Print ejec­tion is mo­torised, but while the SX-70 cam­eras sim­ply spat one out and de­vel­op­ment be­gan im­me­di­ately, it’s a bit more com­pli­cated with the Po­laroid Orig­i­nals film. Af­ter tak­ing the shot, a flex­i­ble pro­tec­tive cover un­furls from the cam­era to pre­vent the ex­posed print be­ing in­stantly dosed with avail­able light. You then need to place the print face down (and away from di­rect light) to await com­plete de­vel­op­ment which is now thank­fully shorter than the 30+ min­utes re­quired by The Im­pos­si­ble Project films, but still longer than we sus­pect Dr Land would have ap­proved of.

That said, the new i-Type colour film is a sig­nif­i­cant im­prove­ment, not just in terms of the shorter de­vel­op­ment time and re­duced sus­cep­ti­bil­ity to di­rect light ex­po­sure post­cam­era, but also the im­age qual­ity, no­tably both the colour sat­u­ra­tion and the con­trast.

The “i” ap­par­ently stands for “in­cred­i­ble” which is a bit of an over­stretch, but things are def­i­nitely look­ing up com­pared to the valiant but prob­lem­atic early IP prod­ucts (and, in fact, should now only get bet­ter). Of course, you get the clas­sic Po­laroid in­stant print for­mat – the prod­uct of the de­vel­oper pod’s lo­ca­tion – which is sized at 8.8x10.7 cen­time­tres with a square im­age area of 7.9x7.9 cen­time­tres. This is quite a bit larger than Fu­ji­film’s new In­stax Square film which has an im­age area of 6.2x6.2 cen­time­tres, but i-Type film is sig­nif­i­cantly more ex­pen­sive, work­ing out at $4.85 per print ver­sus $2.75 (based on digiDIRECT’s cur­rent pric­ing). At this sort of cost, it’s hard to see the OneStep 2 be­ing quite the party cam­era that made its pre­de­ces­sor so pop­u­lar, and its us­age is likely to be more cir­cum­spect… even artis­tic (al­though a re­fur­bished SX-70 is per­haps a bet­ter op­tion here, cur­rently around €400 from Po­laroid Orig­i­nals).


Fun, fun, fun. For­get any ra­tio­nal­i­sa­tion and just en­joy the ex­pe­ri­ence. Even if you aren’t a clas­sic Po­laroid cam­era en­thu­si­ast, the OneStep 2 is still strangely ap­peal­ing and while it’s never go­ing to match its pre­de­ces­sor’s sales suc­cess, it has the po­ten­tial to be ev­ery bit as sig­nif­i­cant in his­tor­i­cal terms (so, if noth­ing else, it’s al­ready a nice collectible). Po­laroid is back – prop­erly so – and the OneStep 2 is just the start of a much more sig­nif­i­cant re­nais­sance than The Im­pos­si­ble Project has been able to achieve de­spite its com- mend­able ef­forts so far. Per­haps more im­por­tantly though, it’s the con­tin­ued im­prove­ments in the film prod­ucts – now more cer­tain than be­fore – that are likely to make this and any fu­ture Po­laroid Orig­i­nal cam­eras some­thing more than just nos­tal­gic cu­riosi­ties. SX-70 Mark II any­body?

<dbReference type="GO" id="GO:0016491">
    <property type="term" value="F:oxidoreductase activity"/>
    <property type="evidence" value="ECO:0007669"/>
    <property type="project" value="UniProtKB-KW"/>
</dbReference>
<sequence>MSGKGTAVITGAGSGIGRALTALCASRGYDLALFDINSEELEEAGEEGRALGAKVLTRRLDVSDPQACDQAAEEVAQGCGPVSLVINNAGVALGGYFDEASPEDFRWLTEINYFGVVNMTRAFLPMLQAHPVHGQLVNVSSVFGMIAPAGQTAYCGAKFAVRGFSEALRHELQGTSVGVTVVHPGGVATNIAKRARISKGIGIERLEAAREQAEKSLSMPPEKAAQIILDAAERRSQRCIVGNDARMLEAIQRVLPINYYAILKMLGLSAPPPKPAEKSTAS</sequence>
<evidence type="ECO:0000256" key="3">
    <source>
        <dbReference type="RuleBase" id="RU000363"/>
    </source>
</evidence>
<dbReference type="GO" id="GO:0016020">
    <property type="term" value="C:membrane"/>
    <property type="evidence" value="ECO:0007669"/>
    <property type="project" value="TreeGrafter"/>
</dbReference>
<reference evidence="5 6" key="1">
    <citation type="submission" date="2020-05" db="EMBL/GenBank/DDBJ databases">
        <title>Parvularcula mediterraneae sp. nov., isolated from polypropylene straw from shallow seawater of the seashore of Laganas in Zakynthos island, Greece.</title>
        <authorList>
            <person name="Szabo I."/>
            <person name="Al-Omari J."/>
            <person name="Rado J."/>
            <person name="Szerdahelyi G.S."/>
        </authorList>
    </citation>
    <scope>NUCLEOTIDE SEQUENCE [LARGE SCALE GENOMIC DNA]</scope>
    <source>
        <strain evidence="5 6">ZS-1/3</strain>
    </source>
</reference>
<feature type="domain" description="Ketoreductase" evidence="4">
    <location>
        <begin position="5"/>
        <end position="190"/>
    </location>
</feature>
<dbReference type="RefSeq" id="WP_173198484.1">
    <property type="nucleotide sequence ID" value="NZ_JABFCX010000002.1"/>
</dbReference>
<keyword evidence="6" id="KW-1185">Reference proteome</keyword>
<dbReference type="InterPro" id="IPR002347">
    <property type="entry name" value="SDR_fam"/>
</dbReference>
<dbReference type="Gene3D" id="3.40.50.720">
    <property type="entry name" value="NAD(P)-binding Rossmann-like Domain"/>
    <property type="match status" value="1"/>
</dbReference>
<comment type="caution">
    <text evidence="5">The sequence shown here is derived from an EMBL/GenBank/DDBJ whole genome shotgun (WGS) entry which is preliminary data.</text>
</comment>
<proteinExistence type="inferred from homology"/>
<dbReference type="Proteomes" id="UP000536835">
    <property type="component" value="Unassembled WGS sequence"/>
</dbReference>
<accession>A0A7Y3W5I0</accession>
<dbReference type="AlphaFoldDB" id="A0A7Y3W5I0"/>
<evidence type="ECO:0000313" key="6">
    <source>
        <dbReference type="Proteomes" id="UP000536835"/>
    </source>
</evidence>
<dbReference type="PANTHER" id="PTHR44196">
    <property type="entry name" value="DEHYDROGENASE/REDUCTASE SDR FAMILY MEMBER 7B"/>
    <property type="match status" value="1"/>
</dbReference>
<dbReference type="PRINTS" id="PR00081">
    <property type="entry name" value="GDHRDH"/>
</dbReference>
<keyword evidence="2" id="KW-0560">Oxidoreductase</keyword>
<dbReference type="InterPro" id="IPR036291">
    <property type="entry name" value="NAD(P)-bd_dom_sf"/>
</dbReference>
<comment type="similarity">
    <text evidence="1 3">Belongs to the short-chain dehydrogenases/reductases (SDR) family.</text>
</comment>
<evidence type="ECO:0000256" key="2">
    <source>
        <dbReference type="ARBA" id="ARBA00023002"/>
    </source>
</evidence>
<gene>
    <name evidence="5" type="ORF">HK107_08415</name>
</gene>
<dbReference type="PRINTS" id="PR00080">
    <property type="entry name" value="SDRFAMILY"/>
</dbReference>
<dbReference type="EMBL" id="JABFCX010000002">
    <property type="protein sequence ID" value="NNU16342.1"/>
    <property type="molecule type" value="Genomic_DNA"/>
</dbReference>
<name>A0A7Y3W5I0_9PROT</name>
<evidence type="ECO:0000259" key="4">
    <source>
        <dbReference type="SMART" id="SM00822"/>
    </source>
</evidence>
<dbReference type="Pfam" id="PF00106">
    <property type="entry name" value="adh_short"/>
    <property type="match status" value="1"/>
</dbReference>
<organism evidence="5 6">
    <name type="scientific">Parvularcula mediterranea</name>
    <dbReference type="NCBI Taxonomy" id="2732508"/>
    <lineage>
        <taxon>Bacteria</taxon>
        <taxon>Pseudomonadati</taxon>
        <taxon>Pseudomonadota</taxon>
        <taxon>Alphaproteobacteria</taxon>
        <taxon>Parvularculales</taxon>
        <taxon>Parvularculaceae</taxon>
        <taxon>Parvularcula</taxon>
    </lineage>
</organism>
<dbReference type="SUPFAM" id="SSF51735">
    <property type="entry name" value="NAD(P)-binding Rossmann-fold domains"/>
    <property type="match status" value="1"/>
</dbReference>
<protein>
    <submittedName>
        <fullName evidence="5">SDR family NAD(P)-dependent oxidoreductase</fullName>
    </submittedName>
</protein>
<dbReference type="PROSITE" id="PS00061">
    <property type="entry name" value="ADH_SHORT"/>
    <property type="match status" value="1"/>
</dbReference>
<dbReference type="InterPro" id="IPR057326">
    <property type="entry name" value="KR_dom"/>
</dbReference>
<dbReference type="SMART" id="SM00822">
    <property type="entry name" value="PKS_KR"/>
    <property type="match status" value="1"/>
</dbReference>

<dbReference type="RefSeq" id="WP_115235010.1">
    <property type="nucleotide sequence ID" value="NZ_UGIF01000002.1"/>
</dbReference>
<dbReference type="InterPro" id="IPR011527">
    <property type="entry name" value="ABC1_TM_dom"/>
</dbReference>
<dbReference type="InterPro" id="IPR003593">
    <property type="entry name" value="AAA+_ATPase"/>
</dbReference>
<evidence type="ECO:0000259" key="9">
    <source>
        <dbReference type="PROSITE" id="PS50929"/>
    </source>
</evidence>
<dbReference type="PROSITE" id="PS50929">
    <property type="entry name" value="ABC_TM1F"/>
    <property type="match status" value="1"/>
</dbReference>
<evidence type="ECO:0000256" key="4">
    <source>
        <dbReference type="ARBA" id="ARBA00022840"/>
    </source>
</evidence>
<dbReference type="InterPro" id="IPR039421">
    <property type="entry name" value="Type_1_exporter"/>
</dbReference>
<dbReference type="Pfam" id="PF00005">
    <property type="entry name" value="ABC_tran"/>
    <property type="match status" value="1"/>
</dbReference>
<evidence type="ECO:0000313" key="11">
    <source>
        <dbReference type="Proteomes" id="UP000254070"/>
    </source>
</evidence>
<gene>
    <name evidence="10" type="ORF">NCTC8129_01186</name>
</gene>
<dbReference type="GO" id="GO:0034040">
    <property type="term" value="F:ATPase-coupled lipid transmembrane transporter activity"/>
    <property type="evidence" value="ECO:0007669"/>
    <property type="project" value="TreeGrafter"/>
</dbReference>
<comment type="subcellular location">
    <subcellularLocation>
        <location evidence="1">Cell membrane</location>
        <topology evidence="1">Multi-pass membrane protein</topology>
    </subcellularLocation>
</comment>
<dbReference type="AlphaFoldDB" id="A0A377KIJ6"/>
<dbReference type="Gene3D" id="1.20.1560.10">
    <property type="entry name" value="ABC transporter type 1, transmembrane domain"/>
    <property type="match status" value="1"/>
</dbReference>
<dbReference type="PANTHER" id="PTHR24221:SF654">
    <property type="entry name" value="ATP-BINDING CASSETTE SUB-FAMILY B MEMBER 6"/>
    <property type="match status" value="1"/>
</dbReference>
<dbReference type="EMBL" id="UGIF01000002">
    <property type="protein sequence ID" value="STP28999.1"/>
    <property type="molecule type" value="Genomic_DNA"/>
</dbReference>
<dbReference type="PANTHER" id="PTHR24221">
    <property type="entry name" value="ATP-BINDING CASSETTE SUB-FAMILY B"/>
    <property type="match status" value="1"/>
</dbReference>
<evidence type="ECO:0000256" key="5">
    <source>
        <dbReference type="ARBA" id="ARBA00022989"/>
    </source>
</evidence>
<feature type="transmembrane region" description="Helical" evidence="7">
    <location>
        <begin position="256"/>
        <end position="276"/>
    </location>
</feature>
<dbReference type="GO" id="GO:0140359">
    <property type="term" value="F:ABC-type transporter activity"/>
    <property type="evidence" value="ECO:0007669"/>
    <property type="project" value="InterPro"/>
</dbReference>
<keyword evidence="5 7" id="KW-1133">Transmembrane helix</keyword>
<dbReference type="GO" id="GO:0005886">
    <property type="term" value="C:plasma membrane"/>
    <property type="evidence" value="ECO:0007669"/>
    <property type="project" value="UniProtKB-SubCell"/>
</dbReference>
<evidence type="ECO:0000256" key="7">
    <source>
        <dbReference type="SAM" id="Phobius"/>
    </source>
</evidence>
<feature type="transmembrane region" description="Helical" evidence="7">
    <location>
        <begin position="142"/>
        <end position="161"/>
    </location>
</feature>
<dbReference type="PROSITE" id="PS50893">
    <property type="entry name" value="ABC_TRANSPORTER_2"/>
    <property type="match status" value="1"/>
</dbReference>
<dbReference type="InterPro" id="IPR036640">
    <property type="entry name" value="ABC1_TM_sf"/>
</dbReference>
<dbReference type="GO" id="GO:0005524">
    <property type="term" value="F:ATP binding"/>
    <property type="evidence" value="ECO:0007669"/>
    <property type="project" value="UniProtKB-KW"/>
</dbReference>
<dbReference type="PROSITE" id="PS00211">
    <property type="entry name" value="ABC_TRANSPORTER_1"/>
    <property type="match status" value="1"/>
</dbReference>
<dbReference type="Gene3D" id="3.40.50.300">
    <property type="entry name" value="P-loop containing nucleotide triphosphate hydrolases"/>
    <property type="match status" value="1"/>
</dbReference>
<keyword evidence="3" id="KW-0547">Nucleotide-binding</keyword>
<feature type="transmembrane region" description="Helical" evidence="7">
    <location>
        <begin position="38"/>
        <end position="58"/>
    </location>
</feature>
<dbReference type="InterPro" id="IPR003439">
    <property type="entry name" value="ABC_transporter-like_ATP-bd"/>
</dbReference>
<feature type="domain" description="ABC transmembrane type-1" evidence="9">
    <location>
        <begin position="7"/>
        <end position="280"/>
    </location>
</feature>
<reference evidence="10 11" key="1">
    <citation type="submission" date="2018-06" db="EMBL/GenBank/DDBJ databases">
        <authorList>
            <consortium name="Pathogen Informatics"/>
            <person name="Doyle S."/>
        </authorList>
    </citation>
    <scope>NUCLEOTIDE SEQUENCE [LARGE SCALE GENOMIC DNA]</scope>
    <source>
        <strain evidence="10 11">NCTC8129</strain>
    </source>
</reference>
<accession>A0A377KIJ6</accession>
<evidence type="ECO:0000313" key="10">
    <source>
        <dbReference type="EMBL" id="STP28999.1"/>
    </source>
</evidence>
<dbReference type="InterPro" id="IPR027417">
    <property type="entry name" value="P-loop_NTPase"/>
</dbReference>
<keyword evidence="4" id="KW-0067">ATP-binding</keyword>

Now repack­aged as a Po­laroid Orig­i­nals prod­uct, The Im­pos­si­ble Project’s re-cre­ation of SX- 70 colour film still needs more than 30 min­utes to de­velop fully and the colour re­pro­duc­tion is… well, in­ter­est­ing.

Im­age qual­ity is much im­proved with the new i-Type colour film which also has a shorter de­vel­op­ment time and is less prone to is­sues with ex­po­sure to di­rect light im­me­di­ately af­ter ejec­tion from the cam­era.

Both cam­eras have es­sen­tially the same sin­gle-el­e­ment fixed-fo­cus lens with just a slight vari­a­tion in fo­cal length (103mm ver­sus 106mm which is roughly equiv­a­lent to 40mm). Some orig­i­nal OneStep cam­eras also had a cir­cu­lar lens hous­ing.

Ex­po­sure ad­just­ment is via a large knob on the orig­i­nal OneStep and a slid­ing lever on the new cam­era. Note the lat­ter’s nod to the orig­i­nal’s de­sign with its me­ter­ing cell hous­ing along­side the lens.

Film pack load­ing slot ar­range­ments are the same on both cam­eras. The orig­i­nal uses SX-70 film while the OneStep 2 will take the clas­sic Type 600 film as well the new Po­laroid Orig­i­nals i-Type prod­ucts.

The orig­i­nal OneStep cam­era was called dif­fer­ent things in dif­fer­ent mar­kets and the shut­ter but­ton colour var­ied from red to green or blue.

The dis­tinc­tive shape is be­cause be­hind the lens is a big an­gled mir­ror di­rect­ing light down to the in­stant print film pack slot­ted into the cam­era’s base.

New i-Type films now branded as Po­laroid Orig­i­nals with the for­mat, name and logo now used un­der li­cense from PLR IP Hold­ings (but still man­u­fac­tured at Im­pos­si­ble’s fac­tory in En­schede, in The Nether­lands. De­vel­op­ment times are es­sen­tial halved and...

The Po­laroid box cam­era DNA is un­mis­tak­able, but the OneStep 2 is much mod­i­fied com­pared to its an­ces­tor from 1977 and has an on/off switch, a built-in flash, a self-timer and a lithium-ion bat­tery housed in the cam­era (rather than the film pack) which...

TV ads for the Po­laroid OneStep cam­eras in the late 1970s used ac­tors James Gar­ner and Ma­ri­ette Hart­ley (and, in fact, be­came pop­u­lar in them­selves due to the pair’s on-air chem­istry). The high ro­ta­tion TV ad­ver­tis­ing helped the OneStep be­come...

A built-in flash fast-for­wards the OneStep 2 to the 21st cen­tury. The orig­i­nal OneStep could be fit­ted with ei­ther a set of flash bulbs or an ac­ces­sory elec­tronic flash.

The orig­i­nal cam­era’s viewfinder is smaller, but much eas­ier to use thanks to the ex­tended eye­piece.